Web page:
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NEW YORK (
Federal Reserve Chairman Ben Bernanke walked a careful line between sticking to his script and delivering on the transparency that his first press conference had promised on Wednesday.
The chairman appeared stiff and his voice quavered at times as he took questions from a room of journalists. He also frequently slipped back into the same "Fedspeak" that the briefing sought to unravel as reporters drilled him about rising oil prices, high unemployment levels and the meaning of the "extended period" phrase.
Bernanke clearly erred on the conservative side, which is unsurprising considering concerns that an unscripted question-and-answer session could create market volatility.
However, he appeared more like the composed congressional-hearing Bernanke that television audiences have grown accustomed to as the conference continued.
Federal Reserve Chairman Ben Bernanke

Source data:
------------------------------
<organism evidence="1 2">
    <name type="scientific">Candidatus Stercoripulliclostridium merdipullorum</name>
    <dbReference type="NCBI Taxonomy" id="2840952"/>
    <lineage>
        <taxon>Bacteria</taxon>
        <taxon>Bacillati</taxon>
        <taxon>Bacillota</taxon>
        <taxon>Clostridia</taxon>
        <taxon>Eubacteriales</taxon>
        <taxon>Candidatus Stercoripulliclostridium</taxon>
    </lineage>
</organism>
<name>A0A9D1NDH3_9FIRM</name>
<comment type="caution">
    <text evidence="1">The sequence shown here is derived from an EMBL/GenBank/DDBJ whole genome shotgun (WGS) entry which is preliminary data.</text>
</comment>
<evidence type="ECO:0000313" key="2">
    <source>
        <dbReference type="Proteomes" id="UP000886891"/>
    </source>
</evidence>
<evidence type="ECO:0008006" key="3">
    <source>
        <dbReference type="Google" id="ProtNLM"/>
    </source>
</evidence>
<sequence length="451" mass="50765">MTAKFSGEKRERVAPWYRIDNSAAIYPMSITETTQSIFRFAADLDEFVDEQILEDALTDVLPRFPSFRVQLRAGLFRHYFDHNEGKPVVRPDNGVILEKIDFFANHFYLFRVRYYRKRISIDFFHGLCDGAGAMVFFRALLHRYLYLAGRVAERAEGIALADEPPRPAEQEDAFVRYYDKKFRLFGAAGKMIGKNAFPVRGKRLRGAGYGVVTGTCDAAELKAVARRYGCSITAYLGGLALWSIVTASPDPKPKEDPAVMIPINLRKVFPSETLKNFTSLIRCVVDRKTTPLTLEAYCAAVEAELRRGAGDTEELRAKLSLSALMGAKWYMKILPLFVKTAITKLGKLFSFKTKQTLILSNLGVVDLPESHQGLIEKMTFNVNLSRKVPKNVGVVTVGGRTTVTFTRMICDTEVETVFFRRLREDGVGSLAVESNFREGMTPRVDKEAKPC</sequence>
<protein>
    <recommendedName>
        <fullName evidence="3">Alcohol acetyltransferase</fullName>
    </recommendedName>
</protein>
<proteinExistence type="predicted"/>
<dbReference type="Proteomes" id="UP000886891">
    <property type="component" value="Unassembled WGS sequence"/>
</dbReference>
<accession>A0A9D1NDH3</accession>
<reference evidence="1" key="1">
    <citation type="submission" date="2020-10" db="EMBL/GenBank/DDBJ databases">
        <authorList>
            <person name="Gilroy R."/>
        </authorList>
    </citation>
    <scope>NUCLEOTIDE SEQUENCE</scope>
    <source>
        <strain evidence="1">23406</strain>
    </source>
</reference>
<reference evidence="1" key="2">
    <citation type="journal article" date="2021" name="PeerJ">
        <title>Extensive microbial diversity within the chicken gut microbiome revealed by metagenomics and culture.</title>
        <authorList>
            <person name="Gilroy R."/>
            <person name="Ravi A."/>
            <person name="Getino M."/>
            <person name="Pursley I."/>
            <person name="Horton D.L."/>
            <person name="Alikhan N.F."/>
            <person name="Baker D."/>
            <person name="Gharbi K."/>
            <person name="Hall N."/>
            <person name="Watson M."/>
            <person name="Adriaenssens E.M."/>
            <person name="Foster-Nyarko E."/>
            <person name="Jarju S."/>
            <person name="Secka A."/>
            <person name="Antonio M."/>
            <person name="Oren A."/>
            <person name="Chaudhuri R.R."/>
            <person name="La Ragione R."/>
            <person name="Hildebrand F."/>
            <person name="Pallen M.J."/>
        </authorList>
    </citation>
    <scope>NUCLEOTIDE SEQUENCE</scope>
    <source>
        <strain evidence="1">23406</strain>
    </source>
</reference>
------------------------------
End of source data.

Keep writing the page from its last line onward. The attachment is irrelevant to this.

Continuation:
The briefing was a success in the fact that markets remained stable throughout the conference and even rose to a stronger close in the final hours of trading.
Whether it was successful on the transparency front is another matter.
Bernanke clearly tried to assure that economic conditions are getting better and that both inflation and unemployment will stabilize in time, but he did so with the same formal language that seemed
ripped from the FOMC statement that was released earlier in the afternoon.
He said the factors weighing on gross domestic product "appear to be transitory" -- a word he repeated throughout the conference. He tiptoed around clarifying the Fed's "extended period" language by giving the usual response about the importance of resource slack and inflation expectations.